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ENTERTAINMENT
April 10, 2011 | By Jonathan Kirsch, Special to the Los Angeles Times
Panorama A Novel H.G. Adler, translated from the German by Peter Filkins Random House: 454 pp., $26 Life is short and art is long, as the saying goes, but the sad fact is that a work of literature may not outlive its human author. Such was the apparent fate of the work of H.G. Adler. He was forced to wait decades before several of his novels saw print, and two of them remain unpublished long after his death in 1988. But, remarkably, Adler has been rediscovered by American publishers and readers, and his 1948 novel "Panorama" is now available in an English translation.
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ENTERTAINMENT
January 30, 2011 | By Paula L. Woods, Special to the Los Angeles Times
Three Seconds A Novel Anders Roslund and Börge Hellström Translated from the Swedish by Kari Dickson Silver Oak: 489 pp., $24.95 Appetites whetted by the astronomical success of Stieg Larsson's "Girl Who" series, publishers and readers alike are on the hunt for the Next Big Swedish Crime Novel. What gets glossed over in that quest is the fact that four Swedish writers ? Henning Mankell, Hakan Nesser, Ake Edwardson and Inger Frimansson? have toiled in the field for decades and produced among them nine powerful, award-winning books.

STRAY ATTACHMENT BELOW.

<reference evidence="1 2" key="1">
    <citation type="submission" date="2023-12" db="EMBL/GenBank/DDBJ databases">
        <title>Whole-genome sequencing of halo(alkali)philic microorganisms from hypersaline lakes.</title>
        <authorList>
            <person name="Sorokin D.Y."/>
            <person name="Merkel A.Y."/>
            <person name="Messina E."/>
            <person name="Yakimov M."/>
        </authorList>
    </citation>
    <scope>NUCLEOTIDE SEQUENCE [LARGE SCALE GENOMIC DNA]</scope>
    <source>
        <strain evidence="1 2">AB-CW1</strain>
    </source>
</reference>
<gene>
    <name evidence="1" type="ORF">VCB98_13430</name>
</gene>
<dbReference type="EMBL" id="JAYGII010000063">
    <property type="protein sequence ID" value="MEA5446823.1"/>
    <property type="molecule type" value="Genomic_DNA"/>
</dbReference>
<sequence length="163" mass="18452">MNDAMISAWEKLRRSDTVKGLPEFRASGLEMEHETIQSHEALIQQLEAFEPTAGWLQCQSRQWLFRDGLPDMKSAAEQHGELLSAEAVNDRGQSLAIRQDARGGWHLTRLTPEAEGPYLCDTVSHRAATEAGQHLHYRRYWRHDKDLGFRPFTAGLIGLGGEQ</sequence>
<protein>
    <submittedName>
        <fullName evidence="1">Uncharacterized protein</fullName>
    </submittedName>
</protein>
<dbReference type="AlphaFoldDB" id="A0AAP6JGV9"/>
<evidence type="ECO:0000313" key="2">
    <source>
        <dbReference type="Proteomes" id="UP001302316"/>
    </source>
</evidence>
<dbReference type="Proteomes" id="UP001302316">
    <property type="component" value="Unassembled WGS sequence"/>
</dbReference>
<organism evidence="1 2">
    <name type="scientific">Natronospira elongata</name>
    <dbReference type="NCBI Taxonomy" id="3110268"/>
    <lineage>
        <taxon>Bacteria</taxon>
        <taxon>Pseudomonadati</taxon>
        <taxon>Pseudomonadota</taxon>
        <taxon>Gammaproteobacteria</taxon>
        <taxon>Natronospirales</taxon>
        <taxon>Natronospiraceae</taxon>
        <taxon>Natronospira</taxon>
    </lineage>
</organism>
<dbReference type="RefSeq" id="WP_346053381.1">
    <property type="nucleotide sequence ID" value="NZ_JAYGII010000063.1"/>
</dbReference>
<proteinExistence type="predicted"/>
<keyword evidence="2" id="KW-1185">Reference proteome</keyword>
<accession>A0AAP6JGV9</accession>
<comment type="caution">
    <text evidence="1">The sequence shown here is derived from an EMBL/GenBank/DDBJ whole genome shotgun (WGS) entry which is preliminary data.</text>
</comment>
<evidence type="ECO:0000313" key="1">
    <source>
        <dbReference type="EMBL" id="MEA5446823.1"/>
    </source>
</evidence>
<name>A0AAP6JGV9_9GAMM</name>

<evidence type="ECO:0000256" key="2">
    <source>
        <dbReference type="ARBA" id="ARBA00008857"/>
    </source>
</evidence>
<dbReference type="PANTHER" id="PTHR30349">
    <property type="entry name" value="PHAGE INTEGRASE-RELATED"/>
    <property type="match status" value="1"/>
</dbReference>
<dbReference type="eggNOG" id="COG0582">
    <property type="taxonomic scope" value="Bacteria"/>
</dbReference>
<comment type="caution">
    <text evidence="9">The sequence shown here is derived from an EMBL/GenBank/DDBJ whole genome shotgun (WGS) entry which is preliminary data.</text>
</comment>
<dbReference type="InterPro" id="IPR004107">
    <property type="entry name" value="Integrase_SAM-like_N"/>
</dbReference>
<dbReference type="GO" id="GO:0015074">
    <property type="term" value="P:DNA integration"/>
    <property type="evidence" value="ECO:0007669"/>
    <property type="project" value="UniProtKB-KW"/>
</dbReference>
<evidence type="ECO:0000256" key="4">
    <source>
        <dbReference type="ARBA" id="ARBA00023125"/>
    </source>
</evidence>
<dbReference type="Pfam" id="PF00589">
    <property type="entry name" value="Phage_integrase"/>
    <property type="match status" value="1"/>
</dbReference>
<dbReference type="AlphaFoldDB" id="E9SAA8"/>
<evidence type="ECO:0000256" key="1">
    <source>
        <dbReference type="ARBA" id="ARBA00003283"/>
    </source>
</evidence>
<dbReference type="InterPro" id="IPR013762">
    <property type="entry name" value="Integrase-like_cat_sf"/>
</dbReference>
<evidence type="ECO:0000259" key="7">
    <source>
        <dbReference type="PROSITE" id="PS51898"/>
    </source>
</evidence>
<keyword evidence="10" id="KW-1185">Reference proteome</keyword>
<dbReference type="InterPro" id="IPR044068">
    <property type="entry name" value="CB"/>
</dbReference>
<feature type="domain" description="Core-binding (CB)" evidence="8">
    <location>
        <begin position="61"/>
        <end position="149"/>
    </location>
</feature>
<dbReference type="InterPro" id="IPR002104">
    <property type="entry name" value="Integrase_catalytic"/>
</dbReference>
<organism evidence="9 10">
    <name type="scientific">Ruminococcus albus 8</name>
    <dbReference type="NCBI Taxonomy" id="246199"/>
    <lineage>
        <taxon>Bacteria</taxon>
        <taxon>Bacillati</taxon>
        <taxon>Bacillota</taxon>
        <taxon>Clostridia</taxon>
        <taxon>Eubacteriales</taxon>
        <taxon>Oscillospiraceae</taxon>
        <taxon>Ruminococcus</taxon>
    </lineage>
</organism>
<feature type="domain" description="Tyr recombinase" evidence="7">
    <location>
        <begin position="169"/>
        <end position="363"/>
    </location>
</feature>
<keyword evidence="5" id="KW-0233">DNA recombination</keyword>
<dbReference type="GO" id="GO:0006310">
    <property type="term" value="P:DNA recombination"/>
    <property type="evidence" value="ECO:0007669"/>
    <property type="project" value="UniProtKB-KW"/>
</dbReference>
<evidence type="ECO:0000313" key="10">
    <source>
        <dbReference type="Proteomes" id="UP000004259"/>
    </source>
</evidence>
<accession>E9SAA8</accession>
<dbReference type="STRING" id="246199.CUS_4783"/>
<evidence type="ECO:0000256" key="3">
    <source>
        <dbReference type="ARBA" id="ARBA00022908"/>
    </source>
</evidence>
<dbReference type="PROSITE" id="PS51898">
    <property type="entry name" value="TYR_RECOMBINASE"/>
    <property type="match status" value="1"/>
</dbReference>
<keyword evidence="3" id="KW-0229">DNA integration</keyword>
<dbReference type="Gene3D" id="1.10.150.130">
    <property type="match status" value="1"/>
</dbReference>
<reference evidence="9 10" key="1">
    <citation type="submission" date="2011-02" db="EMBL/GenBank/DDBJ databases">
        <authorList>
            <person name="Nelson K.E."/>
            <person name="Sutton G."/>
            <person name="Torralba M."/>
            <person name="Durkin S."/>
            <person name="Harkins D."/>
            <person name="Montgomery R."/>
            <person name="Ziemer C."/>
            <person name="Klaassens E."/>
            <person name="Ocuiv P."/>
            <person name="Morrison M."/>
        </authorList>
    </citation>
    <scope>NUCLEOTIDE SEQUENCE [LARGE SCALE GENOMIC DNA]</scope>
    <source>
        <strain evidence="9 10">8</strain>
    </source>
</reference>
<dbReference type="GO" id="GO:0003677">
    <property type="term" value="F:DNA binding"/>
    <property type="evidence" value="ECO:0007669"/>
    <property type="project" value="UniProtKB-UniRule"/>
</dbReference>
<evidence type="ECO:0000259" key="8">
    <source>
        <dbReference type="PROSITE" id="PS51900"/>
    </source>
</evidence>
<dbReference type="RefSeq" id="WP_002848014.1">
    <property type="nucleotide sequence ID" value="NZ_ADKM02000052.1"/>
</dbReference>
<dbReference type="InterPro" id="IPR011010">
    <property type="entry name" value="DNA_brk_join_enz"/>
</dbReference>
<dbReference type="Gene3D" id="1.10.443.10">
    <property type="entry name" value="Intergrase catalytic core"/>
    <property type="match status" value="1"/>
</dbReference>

ENTERTAINMENT
July 24, 2011 | By Janet Kinosian, Special to the Los Angeles Times
Absolute Monarchs A History of the Papacy John Julius Norwich Random House: 513 pp., $30 When preeminent British historian John Julius Norwich tells us in the introduction to his sweeping history of the Catholic papacy that his job is to give us "a straightforward single-volume history" of the world's "most astonishing social, political, and spiritual institution ever created," he's hit the nail on the proverbial head. The centuries-old Roman papacy truly is a universally unrivaled institution, and in dense detail, Norwich's book shows us the historic playbook.
ENTERTAINMENT
January 27, 2011 | By Lori Kozlowski, Los Angeles Times
It's the way that we talk that fascinates Ralph Keyes. The words we choose to express the hurtful, the bawdy and what we perceive as shameful are of particular interest ? because those are the subjects society feels the need to cover up. We switch from "sex" to "sleeping together;" from "dead" to "pushing up daisies;" even "chicken breast" became "white meat" after Winston Churchill was once scolded for using it at a dinner party. The follow-up to Keyes' first effort on linguistics ?
ENTERTAINMENT
September 13, 2011 | By Carolyn Kellogg, Los Angeles Times
Film producer Simon Lewis was driving down Beverly Boulevard with his wife in 1994 when their car was broadsided by a van traveling at about 75 mph. Lewis, then 35, had seen his biggest success with "Look Who's Talking," a comedy about a chatty baby starring John Travolta, Kirstie Alley and the voice of Bruce Willis. But after this accident his life would never be the same. An hour after emergency workers reached the scene of the accident - the car had spun through the air and smashed into a tree - they found the bloodied Lewis and were surprised to discover he had a pulse.
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